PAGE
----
Why the 9 Sentences After Agreeing 100%?

Jonathan Karl asked Donald Trump whether he would be willing to testify under oath contradicting James Comey’s claim that Trump asked him to pledge his loyalty.


  • What did Trump mean by the 9 sentences of weasel words that followed his agreement to Testify under Oath100%?
  • It seems needlessly complicated when, if he meant to agree, he could have stopped talking after “100%.”


Karl: So, [Comey] said those things under oath. Would you be willing
to speak under oath to give your version of events?

Trump: 100%.


Trump: 100%. [footnote]This is a perfect soundbite that Trump knew would get picked up by all the news shows, but the remainder of his answer does not make for a good soundbite, so he knew it would get ignored.[/footnote]

  1. I didn’t say under oath — [footnote]Why would Trump say this? It sounds as though he’s deceptively trying to give a soundbite-perfect answer, and then immediately negate it.[/footnote]
  2. I hardly know the man,
  3. I’m not going to say I want you to pledge allegiance.
  4. Who would do that?
  5. Who would ask a man to pledge allegiance, under oath? [footnote]Why would Trump say this? It sounds like he is implausibly pretending he heard the question wrong: “Did Trump ask Comey to pledge his loyalty, with Comey’s hand on the Bible.”[/footnote]
  6. I mean, think of it.
  7. I hardly know the man.
  8. It doesn’t make sense.
  9. No, I didn’t say that, and I didn’t say the other.

Full Transcript

Notice the 9 sentences of *weasel words* that didn’t get reported
because they weren’t a good soundbite.

Trump acts as if he’s answering his own invented question:

  • Did Trump ask for Comey’s loyalty, and
    did he have Comey place his hand on a Bible (pledge allegiance under oath)? [footnote]Line #5: “Who would ask a man to pledge allegiance, under oath?”[/footnote]
  • It doesn’t seem like these weasel words are accidental because
    its not credible that Trump misheard the question that way.

How does this make any sense?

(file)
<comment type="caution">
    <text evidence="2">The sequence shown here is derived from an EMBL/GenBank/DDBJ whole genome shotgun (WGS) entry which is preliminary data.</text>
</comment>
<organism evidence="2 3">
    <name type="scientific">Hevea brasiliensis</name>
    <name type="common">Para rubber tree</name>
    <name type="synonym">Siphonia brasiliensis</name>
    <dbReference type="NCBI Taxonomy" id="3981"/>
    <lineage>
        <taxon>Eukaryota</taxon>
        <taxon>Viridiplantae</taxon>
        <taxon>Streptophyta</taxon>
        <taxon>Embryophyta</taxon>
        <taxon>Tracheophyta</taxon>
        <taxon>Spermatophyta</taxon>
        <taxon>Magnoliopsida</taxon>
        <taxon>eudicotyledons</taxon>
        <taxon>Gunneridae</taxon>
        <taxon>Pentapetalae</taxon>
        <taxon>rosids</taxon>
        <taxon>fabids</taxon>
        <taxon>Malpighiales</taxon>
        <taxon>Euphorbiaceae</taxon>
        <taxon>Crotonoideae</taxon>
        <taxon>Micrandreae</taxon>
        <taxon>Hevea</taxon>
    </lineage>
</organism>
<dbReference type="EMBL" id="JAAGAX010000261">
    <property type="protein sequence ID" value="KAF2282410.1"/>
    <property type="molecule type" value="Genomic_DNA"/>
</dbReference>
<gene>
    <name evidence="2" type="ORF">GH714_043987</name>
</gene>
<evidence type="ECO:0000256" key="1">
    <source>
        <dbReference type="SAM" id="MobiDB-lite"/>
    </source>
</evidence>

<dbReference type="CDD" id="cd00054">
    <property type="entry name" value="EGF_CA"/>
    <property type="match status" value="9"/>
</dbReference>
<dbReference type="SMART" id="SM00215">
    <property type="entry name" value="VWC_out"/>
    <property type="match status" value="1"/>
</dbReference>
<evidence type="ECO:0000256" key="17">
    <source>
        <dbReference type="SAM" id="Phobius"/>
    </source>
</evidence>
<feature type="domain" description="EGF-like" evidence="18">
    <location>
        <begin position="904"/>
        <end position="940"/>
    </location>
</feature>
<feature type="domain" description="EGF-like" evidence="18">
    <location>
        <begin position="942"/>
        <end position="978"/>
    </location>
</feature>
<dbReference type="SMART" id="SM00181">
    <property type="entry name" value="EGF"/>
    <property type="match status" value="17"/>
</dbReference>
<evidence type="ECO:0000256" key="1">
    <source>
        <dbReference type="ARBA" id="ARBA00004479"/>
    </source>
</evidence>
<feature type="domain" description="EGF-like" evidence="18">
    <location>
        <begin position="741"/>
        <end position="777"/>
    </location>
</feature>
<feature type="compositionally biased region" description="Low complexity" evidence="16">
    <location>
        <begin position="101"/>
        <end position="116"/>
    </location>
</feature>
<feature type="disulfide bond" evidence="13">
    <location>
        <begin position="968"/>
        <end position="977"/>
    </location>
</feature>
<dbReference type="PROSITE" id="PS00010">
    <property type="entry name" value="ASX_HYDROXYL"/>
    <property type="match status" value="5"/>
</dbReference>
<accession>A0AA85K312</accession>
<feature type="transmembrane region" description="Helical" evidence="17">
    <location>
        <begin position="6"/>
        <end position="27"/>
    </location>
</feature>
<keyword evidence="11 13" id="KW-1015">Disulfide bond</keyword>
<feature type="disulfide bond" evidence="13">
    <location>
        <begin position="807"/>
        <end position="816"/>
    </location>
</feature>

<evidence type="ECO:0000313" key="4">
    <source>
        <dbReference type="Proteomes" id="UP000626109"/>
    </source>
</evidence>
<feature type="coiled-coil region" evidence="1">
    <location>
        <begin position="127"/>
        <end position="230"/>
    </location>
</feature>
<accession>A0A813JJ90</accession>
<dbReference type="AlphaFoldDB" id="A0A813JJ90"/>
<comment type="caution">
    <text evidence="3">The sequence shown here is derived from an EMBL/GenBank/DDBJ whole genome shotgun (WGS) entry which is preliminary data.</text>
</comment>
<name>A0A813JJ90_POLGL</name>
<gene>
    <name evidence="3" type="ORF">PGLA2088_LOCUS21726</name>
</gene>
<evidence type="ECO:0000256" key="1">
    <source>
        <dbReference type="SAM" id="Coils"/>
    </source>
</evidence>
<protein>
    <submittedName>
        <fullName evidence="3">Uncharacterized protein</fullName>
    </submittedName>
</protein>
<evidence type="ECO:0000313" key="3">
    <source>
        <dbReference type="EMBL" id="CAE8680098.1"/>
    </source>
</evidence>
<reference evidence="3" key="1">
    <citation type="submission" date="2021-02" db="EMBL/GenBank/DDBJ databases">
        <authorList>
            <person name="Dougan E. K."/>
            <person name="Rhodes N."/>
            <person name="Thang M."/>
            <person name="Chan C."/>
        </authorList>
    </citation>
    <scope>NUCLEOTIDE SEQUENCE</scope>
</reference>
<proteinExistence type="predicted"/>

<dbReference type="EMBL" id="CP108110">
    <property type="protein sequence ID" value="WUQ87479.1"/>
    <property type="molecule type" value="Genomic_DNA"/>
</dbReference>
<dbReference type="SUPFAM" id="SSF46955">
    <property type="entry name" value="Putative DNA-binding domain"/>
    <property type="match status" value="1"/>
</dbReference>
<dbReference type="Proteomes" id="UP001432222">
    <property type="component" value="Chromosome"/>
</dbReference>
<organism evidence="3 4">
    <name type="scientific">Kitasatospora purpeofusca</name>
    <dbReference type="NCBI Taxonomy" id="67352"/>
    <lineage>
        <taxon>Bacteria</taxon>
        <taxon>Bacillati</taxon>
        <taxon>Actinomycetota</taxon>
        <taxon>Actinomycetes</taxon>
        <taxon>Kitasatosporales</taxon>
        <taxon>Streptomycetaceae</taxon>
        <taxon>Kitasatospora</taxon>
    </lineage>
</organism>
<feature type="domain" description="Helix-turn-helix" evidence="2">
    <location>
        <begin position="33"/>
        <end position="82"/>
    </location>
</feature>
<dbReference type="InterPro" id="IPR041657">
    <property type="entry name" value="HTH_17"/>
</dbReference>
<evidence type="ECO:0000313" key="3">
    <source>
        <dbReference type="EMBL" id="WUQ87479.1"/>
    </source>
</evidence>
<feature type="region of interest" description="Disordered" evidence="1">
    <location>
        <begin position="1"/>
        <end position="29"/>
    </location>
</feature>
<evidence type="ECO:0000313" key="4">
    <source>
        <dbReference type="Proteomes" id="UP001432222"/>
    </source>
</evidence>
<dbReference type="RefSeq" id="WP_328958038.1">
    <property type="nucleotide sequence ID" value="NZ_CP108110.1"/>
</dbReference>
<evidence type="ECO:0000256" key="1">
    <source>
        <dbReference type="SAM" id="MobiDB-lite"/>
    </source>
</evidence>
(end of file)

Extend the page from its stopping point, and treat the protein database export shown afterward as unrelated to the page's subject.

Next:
• Trump wasn’t under oath. He was just answering a reporter’s question; and lying doesn’t seem to be against his principles, so why add the weasel words?
  • Trump has established an expectation of testifying, regardless of weasel words[footnote]If Scott Adams is right, I don’t expect him to actually testify, just as he hasn’t released the tax returns he previously offered. Likely he will back away from his original remarks, perhaps saying that his lawyers don’t recommend it, or even saying that Mueller’s staff is partisan and out to get him.  He himself recommended that Bill Clinton take the 5th.  But he made it sound as though he wants to testify, which is what he wants people to believe.[/footnote]
  • By employing weasel words, he adding to his risk, because the
    weasel words confirm to a savvy audience that he intended to mislead.
  • So what purpose do the weasel words serve?

My theory: “Donald does Deception as a Sport”

  • It seems to me that Trump wants to be able to tell himself that
    he didn’t lie because what he said was technically not untrue,
    although highly deceptive.
  • Maybe “Donald does Deception for Sport”.
    • Trump wants to tell himself that he “cheated fair and square”.
    • The weasel words are his way of telling himself that he technically gave the press and public a chance, but he outsmarted the losers.

What’s your Theory?

  1. Are these 9 sentences of weasel words just accidental?
    • If Trump really meant to affirm, he could have simply said: “Yes. 100%” and left it there.
    • Or is this just a Trump brain fart?
    • What’s Your Theory?


  • Next time reporters might try reading Comey’s statements verbatim (without tripping up) to see whether Trump’s tactics change.  My suspicion is that when Trump says “I didn’t say that” he means that you didn’t pin him down with the exact words.

I’ve posted more on my blog:  openpolitics.com

Tim Langeman
Akron, PA
717-723-9898 (cell)